For New York, the defense is led by Ryan McDonagh and Dan Girardi. In the first round series with the Philadelphia Flyers, McDonagh looked tentative at the start. This may have been due to his shoulder injury, suffered late in the season against the Vancouver Canucks. However, as the series progressed, he seemed to be less hesitant and became aggressive in the offensive zone. He leads the team in ice time with an average 25:04 per game. His defense partner, Girardi, leads all Ranger defensemen with one goal and three points. He is second in ice time on the team with 22:12 on average. As we saw last series, the top pair was on the ice for many of the Flyer goals, especially in Game six. They will need to be better defensively and become the “shutdown defensemen” as they are known. When the top pair rests, the second defensive pair of Marc Staal and Anton Stralman are capable of stepping in solidly. Staal is second in scoring among defensemen with one goal and two points. He has the team’s best differential rating of +6. Stralman has two assists and a +3 rating. But it was his Game seven performance that has gained him attention. During a sequence in the third period, he was seen blocking consecutive shots preventing the Flyers getting shots through. The third pair of John Moore and Kevin Klein round out the defense corps for the Rangers. However, the team has an advantage in their defensive depth. Raphael Diaz is the seventh defenseman and is able to step in at anytime when called upon.
Marc-Andre Fleury is Pittsburgh’s man in the net. In the first round against the Blue Jackets, he went 4-2 with a 2.81 goals against average. Fleury’s save percentage was .908. Despite his numbers in the series, he appeared to be mentally timid. In Pittsburgh’s last game, Fleury gave up three goals in the third period. This was after the Penguins had a commanding 4-0 lead with 9:39 left. Once the first goal went in, it started a chain reaction with the Penguins almost losing the game. With Fleury, you are not quite sure what you are going to get, night in and night out. When he is on, he is on. But if you get him off his game, he begins to lose confidence. The Rangers will need to capitalize on this and wreak havoc in Fleury’s mental game.
Just as the Penguin’s have “Flower Power”, the Rangers have the King. Henrik Lundqvist has been the face of the franchise in New York for sometime now. In the first round series with the Flyers, Lundqvist was not always at his best. But, he was good enough to help the team win a hard-fought series and advance to the second round. He brings a 4-3 record and a .919 save percentage against the Penguins. His 2.11 goals against average ranks him in the top five of playoff goalies this season. Unlike Fleury, Lundqvist thrives off his mental toughness. He believes he will stop every puck faced. If he even gives up one goal, he will show his frustration and will make sure not to be beaten again. In Game six of the Flyers series, we did not see his best. He faced 23 shots, giving up four goals in the game. He was pulled in the 3rd period to regroup. The next night, Lundqvist recovered by giving up one goal on 27 shots. The point is, he is able to forget what happened in the past, nothing he can do about it. But what he can control is the present. It is this mentality that gives him the edge of Fleury.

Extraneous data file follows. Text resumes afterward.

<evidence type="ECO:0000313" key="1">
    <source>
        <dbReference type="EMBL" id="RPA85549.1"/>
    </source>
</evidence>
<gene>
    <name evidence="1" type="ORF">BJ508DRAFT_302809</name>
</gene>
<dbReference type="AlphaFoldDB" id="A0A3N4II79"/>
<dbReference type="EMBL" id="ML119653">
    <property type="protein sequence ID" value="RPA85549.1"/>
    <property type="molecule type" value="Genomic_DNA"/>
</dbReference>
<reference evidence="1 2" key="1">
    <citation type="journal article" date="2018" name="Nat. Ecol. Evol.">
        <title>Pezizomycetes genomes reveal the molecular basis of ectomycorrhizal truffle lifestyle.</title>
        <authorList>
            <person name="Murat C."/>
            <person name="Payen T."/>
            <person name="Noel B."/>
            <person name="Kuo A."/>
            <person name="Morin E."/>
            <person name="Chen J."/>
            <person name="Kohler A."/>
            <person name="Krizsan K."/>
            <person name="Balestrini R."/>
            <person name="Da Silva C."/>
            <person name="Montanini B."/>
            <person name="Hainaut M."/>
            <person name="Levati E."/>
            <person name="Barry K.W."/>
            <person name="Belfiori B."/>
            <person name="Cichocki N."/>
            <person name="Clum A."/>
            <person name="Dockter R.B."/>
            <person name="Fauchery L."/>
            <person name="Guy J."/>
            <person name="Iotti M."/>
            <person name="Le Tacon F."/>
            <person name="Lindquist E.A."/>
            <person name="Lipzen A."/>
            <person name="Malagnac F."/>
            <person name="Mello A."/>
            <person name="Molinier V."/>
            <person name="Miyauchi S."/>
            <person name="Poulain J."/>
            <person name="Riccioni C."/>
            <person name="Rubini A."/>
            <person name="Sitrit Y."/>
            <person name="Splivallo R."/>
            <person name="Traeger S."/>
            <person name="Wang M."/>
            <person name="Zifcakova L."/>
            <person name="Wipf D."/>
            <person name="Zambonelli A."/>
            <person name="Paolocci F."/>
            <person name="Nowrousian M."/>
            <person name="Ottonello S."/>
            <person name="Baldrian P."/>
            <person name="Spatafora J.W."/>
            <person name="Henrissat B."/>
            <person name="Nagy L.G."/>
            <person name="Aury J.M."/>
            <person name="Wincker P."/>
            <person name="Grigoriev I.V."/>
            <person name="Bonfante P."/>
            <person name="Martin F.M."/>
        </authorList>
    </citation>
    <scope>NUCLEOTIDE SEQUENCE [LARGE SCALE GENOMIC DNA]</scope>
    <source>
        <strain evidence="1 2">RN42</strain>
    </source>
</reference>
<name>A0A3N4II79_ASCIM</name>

Through the first round of the playoffs, Pittsburgh’s power play is 6 for 29, which is 20.7%. During their man-advantage opportunities, they have 41 shots on goal. If you have seen their power play, it is crisp, precise, with quick puck movements. There is no slowing down when they are given power play opportunities, which is ranked eighth among this season’s playoff teams. When on the penalty kill, the team is at 74.1%. The Penguins have given up seven power play goals in 27 times shorthanded. The team is ranked 13th for the playoffs.
For New York, well, let’s just say the power play has not been kind. The team has improved on their quick puck movement, making it harder for the goalies to track. However, their stumbling block has been the inability to setup in the offensive zone, put shots on goal, and sustain offensive pressure. Against the Flyers, the Rangers were 3 for 29 with the man advantage. That’s a 10.3% conversion rate. Early in the series, the team was 3 for 8, which was 37.5%. However, the team failed miserably going 0 for 21 on the power play. On the penalty kill, the Rangers gave up six power play goals in 21 opportunities short handed. That’s 71.4%. The team is ranked near the bottom of this year’s playoff teams. They will need to improve these areas and return to their regular season form, where they ranked 15th on the power play and third on the penalty kill.
The team that makes the fewest mistakes will win the series. Pittsburgh is a faster puck moving team than the Flyers. It will not be a “black and blue” series, as we saw with Philadelphia. Pittsburgh is more of an offensive minded, up tempo team. The Rangers will need to cut down on their turnovers, make crisp passes, stay out of the penalty box, and match their opponent’s energy. The defense will need to keep up with the Penguins’ forwards and not let them get to Lundqvist. I believe the team has the personnel to compete with Pittsburgh and will win the series. Rangers in seven games.